Krill oil and fish oil reduce mood- and physical-related PMS symptoms in studies, with benefits increasing in time. Omega-3’s might be more effective for cramps than ibuprofen. A couple studies show krill oil to be more effective on day 45 and even more on day 90 head to head versus fish oil. See comments below on lecithin, for an explanation on the better performance. 1 gram of krill oil, twice daily 8 days prior to the menstrual cycle for 90 days is what we see as performing best in studies. Fish oil dosage is two times that of fish oil, because of lower absorption rates.
Magnesium, a calming mineral for smooth tissue relaxation and essential for efficient absorption of oral vitamin D, shows a moderate PMS symptom reduction. Magnesium is also used as a key cofactor in many core body and central nervous system functions. It is apparent magnesium effects are best with vitamin B6. We see magnesium dosages of 250 mg with 50 to 100 mg vitamin B6 used in studies.
B1, B-6, and Folic Acid/ Folate (B-Complex)
Studies show both folic acid B9 and 50 to 100 mg of B6 are effective in lowering physical and psychological PMS symptoms. Effectiveness seems to increase with calcium and magnesium, as we believe they promote cycle regularity and healthy hormones. B-vitamins support the liver in detoxification, as the liver eliminates excess estrogen. High estrogen levels, or “estrogen dominance”, can be a significant cause of PMS symptoms such as irritability.
As b-vitamins “work best as a team,” we suggest a methylated b-complex, which are now included in high-quality multi-vitamins. Taking a two-a-day can allow for better absorption. We see 50 to 100 mg of B6 in studies. 100 mg of vitamin B1 is the study dosage. 500 to 1,000 mg of calcium might best improve results along with 250 mg of magnesium. A high-quality multi-vitamin can also deliver much needed iron and manganese.
Vitamin D and Vitamin E
Vitamin E performs as more effective for mood related PMS symptoms, with Vitamin D appearing more effective for physical PMS symptoms. We see a variance in vitamin D results, however for general health, new studies appear to show we generally need higher vitamin D intake. Studies use 2,000 to 7,000 IU and the vitamin D dosage, with vitamin E doses between 200 to 400 IU. We suggest a D3/ K2 combo, as K2 keeps D3 in the bones and out of the arteries.
As zinc plays a role as a NMDA-antagonist, which means it blocks excessive, neurotoxic, and mood disturbing glutamate in the brain, it is not a surprise to see notable psychological benefits, and maybe even physical improvements in those with zinc deficiency. We see improvement increase over time with studies using 30 to 220 mg of zinc, with no observable difference with the higher dosage range.
As a classic health supplement containing phosphatidylserine (PS), phosphatidylcholine (PC), and phosphatidylinositol (PI), lecithin is expected to be confirmed as effective for treating PMS and PMDD symptoms, most notably regularity. Studies appear to be using 1,200 mg of soy lecithin. We recommend sunflower-derived Non-GMO lecithin instead. Lecithin also appears to be effective for liver detoxification, cholesterol, and digestive health, along with menopause- and PMS-related fatigue. We will watch for further conclusions to see if lecithin is effective because of its phosphatidylserine (PS) content, or it is more effective than isolated PS, because of its other two compounds.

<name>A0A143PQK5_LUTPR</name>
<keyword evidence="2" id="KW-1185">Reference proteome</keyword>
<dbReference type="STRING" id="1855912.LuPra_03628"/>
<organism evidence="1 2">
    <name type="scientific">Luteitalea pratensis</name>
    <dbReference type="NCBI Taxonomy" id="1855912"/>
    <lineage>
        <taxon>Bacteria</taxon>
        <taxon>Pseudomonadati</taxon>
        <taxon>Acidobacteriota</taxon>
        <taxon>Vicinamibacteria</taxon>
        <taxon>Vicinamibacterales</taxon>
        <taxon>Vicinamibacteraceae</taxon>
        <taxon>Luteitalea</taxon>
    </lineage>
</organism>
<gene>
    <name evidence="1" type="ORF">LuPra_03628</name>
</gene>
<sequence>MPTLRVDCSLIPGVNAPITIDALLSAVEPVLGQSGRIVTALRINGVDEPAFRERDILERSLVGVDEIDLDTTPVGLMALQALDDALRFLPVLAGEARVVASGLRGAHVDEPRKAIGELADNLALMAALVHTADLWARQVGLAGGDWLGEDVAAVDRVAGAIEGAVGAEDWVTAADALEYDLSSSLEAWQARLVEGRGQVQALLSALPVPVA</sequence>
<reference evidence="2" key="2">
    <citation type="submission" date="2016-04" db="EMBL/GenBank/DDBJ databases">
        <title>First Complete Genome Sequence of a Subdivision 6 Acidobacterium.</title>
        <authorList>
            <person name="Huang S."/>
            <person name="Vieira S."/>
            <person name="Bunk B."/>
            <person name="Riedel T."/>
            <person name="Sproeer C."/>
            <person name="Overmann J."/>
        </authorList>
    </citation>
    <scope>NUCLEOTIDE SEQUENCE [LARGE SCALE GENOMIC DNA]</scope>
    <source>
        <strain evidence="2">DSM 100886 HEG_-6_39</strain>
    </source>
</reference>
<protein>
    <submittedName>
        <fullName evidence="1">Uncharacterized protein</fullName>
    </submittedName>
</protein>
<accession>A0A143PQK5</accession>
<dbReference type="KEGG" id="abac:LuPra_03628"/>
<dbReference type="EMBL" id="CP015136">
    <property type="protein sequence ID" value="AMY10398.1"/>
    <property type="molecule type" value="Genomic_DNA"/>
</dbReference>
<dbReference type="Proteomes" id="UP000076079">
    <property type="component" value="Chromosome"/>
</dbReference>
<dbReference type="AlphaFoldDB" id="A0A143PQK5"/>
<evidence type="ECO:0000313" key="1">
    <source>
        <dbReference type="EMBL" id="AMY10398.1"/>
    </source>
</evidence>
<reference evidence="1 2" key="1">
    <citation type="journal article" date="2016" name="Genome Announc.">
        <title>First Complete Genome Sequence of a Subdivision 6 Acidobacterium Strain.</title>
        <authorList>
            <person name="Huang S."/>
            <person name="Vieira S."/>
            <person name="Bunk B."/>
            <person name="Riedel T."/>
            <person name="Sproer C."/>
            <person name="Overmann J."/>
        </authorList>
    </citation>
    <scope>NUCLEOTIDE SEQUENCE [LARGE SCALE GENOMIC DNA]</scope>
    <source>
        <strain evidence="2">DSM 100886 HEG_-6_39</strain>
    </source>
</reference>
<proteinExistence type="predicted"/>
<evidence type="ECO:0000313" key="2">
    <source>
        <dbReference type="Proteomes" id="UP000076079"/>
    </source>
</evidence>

Notable Other PMS and PMDD Supplements
Brewer’s yeast, Saint John’s wort, Ginkgo biloba, Royal Jelly, Tryptophan, Fennel, Phosphatidylserine (PS), Valerian, Evening Primrose Oil.
Conclusions on PMS
The effects of micronutrients on PMS and PMDD symptoms most reflect correcting common modern day nutrient insufficiencies and deficiencies.
The modern western diet reminds us once again of micronutrient insufficiency and deficiency, especially b-vitamins, vitamin D, magnesium, and omega-3’s are increasingly common and widespread.
We can find even greater nutrient deficiency such as iron, iodine, folate, vitamin A, and zinc, in the developing world.
Caffeine intake might be helpful contrary to previous cookie cutter advice.
We have some science-backed supplements which can provide further support based on specific needs.
Chasteberry has by far the clearest and best evidence for use as a PMS and PMDD supplement.
Be patient, as most PMS supplements seem to take 1 to 3 cycles, and some even six months prior to getting full benefits.
If further support is needed for PMDD in the form of serotonin, we suggest consideration and discussion of a safer science-backed serotonin-boosting supplement first, such as saffron, prior to moving onto an SSRI.
Getting back to focusing on the basics, seems most appropriate in reclaiming our health.
With PMS and PMDD, once again there is no exception to this rule of thumb looming large above and all around us.
What’s your favorite PMS supplement?
Your Friend in Health